Window Glass – Types of Window Glass on the Market and Applications

Float Glass

Enhancing the appearance, energy efficiency and strength of glass can be done in multiple ways. For more details on how this can be done, we’ve taken the time to research this and came up with the guide below.

Float Glass

The name of float glass is derived from the contemporary procedure considered for crating flat, thin and large panels using molten glass. The way it goes is that the liquid glass is first of all going to be poured in a pond of molten tin which creates a thick piece of glass that is also extremely smooth.

Annealed Glass

This type of glass is placed in a temperature controlled environment in order to be properly cooled down. The process minimizes the glass sheet’s inner stresses which makes it stronger. In most cases, float glass will be annealed, but before it can be used safely, it needs to go through a few other treatments.

Glass Strengthened Using Heat

Sheets of annealed glass are used in order to make heat strengthened glass. The process involves reheating the glass at more than twelve hundred degrees F and then cooling it fast, yet not as fast as toughened glass. This will result in a type of glass that is almost 2x stronger than annealed glass. The downside is that when it breaks, het strengthened glass breaks into little pieces that can cause harm.

Completely Toughed Glass

Broken Tempered Glass

Tempering refers to a process of heating up a piece of annealed glass to a certain temperature in order to improve its strength by up to four times. When it is finally finished and cut to size, it’s going to be heated beyond twelve hundred degrees Fahrenheit and cooled rapidly. This causes the internal part of the glass to maintain its fluid state for a while. This eventually causes an equal amount of compressive and tensile stresses to form across the glass which greatly improves its overall strength. Toughened glass is generally used for car windows.

Heat Soaked Toughened Glass

This is a special method used for testing toughened glass in order to find imperfections that can lead to a sudden breakage of the pane. The way the process goes is that the glass panes are heated up in a special oven to a temperature of over five hundred and fifty degrees F for up to a few hours. This makes the nickel sulfide inclusions in the glass to expand to the point they break the glass. The purpose behind this process is to cause precarious glass panes to shatter so they won’t cause any troubles in the field. While this process does increase the price of manufacturing glass panes, it definitely improves safety levels tremendously.

Laminated Glass

Laminated Car Winshield Glass

To make this type of glass, at least 2 layers of glass are going to be fused with inter layers of PVB by using pressure and heat. The result is going to be a safety glass.

Most of the times overlay glass is used as safety glass since if it’s broken, the glazing will remain intact. For example, your car’s windshield is made using laminated heat toughened glass, meaning that if something (like a hard object) were to hit it, it wouldn’t be able to pass through it and injure you or anyone else in the car. The glass is also not going to shatter into the occupants’ face.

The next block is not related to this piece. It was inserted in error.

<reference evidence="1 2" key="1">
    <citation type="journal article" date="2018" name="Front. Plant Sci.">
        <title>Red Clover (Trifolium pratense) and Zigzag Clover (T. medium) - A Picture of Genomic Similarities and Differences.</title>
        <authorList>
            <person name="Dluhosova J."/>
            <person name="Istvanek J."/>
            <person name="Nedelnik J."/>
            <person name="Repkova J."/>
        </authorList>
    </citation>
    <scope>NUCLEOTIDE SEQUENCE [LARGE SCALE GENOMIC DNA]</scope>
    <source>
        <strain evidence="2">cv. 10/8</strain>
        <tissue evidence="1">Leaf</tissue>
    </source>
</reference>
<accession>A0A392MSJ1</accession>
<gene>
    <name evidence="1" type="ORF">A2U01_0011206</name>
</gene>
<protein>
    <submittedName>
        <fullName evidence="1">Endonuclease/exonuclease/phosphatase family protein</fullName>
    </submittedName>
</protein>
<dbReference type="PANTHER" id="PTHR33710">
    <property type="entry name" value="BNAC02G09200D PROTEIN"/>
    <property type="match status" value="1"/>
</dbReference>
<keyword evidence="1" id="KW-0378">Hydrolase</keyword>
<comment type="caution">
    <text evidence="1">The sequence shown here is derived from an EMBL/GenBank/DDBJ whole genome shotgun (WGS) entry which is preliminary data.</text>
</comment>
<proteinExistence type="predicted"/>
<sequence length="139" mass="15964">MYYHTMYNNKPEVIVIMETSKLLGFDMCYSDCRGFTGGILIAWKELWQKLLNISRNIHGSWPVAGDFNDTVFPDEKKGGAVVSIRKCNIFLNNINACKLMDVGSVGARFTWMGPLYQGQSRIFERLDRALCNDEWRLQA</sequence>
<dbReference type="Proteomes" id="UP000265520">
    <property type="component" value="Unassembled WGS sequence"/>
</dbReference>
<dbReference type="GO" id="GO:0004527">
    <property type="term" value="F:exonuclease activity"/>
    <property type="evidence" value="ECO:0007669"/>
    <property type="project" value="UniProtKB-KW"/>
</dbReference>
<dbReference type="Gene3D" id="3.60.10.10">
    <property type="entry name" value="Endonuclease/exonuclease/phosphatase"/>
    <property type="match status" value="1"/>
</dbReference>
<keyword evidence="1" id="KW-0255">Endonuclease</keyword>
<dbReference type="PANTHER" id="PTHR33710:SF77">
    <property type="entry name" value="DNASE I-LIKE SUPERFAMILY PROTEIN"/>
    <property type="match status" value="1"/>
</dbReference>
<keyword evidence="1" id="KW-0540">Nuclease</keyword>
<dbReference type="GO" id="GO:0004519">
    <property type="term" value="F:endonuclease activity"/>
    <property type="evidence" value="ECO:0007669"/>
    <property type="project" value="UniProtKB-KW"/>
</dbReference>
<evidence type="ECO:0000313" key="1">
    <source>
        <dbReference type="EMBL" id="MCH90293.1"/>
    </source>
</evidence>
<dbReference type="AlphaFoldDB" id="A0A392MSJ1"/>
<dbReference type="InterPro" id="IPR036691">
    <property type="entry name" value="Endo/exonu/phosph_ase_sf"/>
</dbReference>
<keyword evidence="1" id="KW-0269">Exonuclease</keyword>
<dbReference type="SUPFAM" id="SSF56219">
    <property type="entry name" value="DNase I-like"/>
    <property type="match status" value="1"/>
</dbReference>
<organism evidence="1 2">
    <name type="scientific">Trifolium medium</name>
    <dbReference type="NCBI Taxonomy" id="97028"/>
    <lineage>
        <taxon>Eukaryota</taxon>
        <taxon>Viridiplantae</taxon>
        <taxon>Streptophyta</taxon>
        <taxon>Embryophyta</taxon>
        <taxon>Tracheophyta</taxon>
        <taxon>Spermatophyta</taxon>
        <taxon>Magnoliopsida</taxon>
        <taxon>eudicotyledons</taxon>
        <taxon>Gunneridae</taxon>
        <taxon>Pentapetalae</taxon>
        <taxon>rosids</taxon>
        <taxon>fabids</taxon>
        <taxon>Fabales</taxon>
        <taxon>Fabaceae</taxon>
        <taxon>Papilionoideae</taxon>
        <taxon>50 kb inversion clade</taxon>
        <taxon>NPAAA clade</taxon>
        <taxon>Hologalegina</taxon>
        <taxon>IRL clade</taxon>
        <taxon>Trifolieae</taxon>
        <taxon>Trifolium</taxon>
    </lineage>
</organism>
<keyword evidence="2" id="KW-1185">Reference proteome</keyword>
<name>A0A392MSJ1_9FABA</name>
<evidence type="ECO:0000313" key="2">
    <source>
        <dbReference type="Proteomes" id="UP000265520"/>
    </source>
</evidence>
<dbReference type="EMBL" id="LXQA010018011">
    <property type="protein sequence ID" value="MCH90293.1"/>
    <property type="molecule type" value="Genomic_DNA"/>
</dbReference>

Wire Glass

Wire Glass

Compared to annealed glass, wire glass is believed to be more rugged, but in reality, that’s because the integrated wire negatively affects the glass structure’s continuity. As a result, wire glass isn’t regarded as safe.

In most cases, wire glass will be used as a fire resistant glass since in the event the glass shatters after being exposed to great temperatures, the wire is going to hold it in place. The wire is also effective at holding it in place when sprayed with water from fire hoses.

IGU

Insulated Glazing Unit

IGUs, which stands for “Insulated Glazing Unit”, are basically constructed assemblies where a space is used in order to separate 2 sections of glass. However, triple glazing has become more common these days and it incorporates the use of 2 spacers and three sections of glass. The spaces created between the glass are usually filled with Argon or simply air. While the use of Argon is quite common, Krypton and Xenon are considered more effective, but they’re a lot more expensive compared to it. For safety, the glass sheets are either laminated or tempered and are usually a quarter inch thick with a half an inch of air space between them. Lastly, the most important part of an insulated glass unit is the desiccant which prevents condensation with the IGU by eliminating moisture from the cavity.

Insulated glass units made from a quarter inch thick glass and a half an inch space filled with O2 have an R value of 2. If air is replaced with Argon, they’re going to have a an R-3 value, while if the glass is changed to Low-E, that’s going to increase to R-4. However, R-5 values are also achievable, but only for triple glazed IGUs.

Low-E Glass

Low E House Window Glass

Low-E glass refers to glass that features a special of coating which reflects the IR parts of light, but allows for the perceptible light spectrum to go through. This means that the IR heat from the sun won’t penetrate into the building where such glass windows are used for instance, keeping it cool in the hot season and warm in the winter time.